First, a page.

The story is about their first night after wedding. When all their artificial innocence, protected by the pre-verbal age of sex, must be exposed to the sheer reality of consummating the marriage, they failed. Their relationship ends not by the kind of embarrassing or awkward silence in the bed room, but an explosive quarrel that brings out their worst sides and ends abruptly. Flashbacks of their family background and their encounters are woven into the plot of their first sexual attempt, so readers can gain the kind of pleasure of reading similar to detective stories. The plot revolves around solving the case (the failing of consummation), and the trails or clues of the murder (the reasons behind) are unfolded simultaneously with the progress of the story. So, from the flashbacks, readers can quickly learn that Edward has a middle-class upbringing, dwelling in countryside. The rosy picture of a bucolic countryside lifestyle was maintained by Edward’s father, while Edward’s mother was under constant trouble of mental health issue. His admiration for great historical figures and his love for rock music and street brawl all attribute to the image of an ambitious young fellow who strives for a passion that long has been suppressed by his queer middle class family.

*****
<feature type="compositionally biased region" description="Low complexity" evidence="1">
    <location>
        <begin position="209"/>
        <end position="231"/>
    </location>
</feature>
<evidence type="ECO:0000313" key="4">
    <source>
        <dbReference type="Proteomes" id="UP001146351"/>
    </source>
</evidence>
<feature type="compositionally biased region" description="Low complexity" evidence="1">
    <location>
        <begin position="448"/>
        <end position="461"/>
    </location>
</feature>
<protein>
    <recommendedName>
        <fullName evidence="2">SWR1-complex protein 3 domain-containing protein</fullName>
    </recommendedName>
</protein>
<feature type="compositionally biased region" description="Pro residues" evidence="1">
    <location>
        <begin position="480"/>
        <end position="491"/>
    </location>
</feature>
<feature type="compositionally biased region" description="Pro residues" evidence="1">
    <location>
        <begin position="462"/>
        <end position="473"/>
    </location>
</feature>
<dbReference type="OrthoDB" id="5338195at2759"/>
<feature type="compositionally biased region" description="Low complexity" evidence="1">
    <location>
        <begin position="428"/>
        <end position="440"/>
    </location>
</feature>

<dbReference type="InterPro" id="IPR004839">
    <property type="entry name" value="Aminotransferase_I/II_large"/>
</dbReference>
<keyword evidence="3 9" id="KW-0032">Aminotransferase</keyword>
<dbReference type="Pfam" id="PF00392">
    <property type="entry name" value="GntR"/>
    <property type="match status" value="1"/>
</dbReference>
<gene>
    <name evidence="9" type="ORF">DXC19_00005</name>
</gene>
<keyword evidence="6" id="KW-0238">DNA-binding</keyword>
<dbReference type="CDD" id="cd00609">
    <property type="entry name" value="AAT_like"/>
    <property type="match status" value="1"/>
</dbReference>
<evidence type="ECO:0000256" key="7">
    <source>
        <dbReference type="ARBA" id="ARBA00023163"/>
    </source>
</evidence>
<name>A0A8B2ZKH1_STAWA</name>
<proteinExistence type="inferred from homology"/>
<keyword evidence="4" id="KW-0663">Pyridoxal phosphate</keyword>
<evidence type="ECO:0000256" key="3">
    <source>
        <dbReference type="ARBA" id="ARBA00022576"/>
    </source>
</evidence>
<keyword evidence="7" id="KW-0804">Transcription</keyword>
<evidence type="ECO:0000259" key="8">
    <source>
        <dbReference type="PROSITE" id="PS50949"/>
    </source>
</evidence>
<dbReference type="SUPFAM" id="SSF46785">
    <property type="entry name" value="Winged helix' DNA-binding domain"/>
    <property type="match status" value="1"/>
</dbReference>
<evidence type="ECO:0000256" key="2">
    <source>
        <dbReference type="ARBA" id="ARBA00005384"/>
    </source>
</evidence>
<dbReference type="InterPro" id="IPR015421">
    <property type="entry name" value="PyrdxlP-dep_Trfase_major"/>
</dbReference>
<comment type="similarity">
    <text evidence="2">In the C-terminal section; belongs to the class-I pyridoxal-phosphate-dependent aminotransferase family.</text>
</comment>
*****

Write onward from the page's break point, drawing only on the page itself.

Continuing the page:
On the other hand, Florence is from the upper class near Oxford area, who studies classical music rigorously despite her family’s lack of appreciation. Nevertheless, she disguises her real social and political inclinations from her family, while consciously hides her real sexual orientation facing Edward’s passionate gaze. If love is blind, as romance story tries to convince the world, they should have lived happily ever after. However, in this novella, the blindness of love does not transcend reality but pokes at the painstaking ignorance, generated by their social milieu.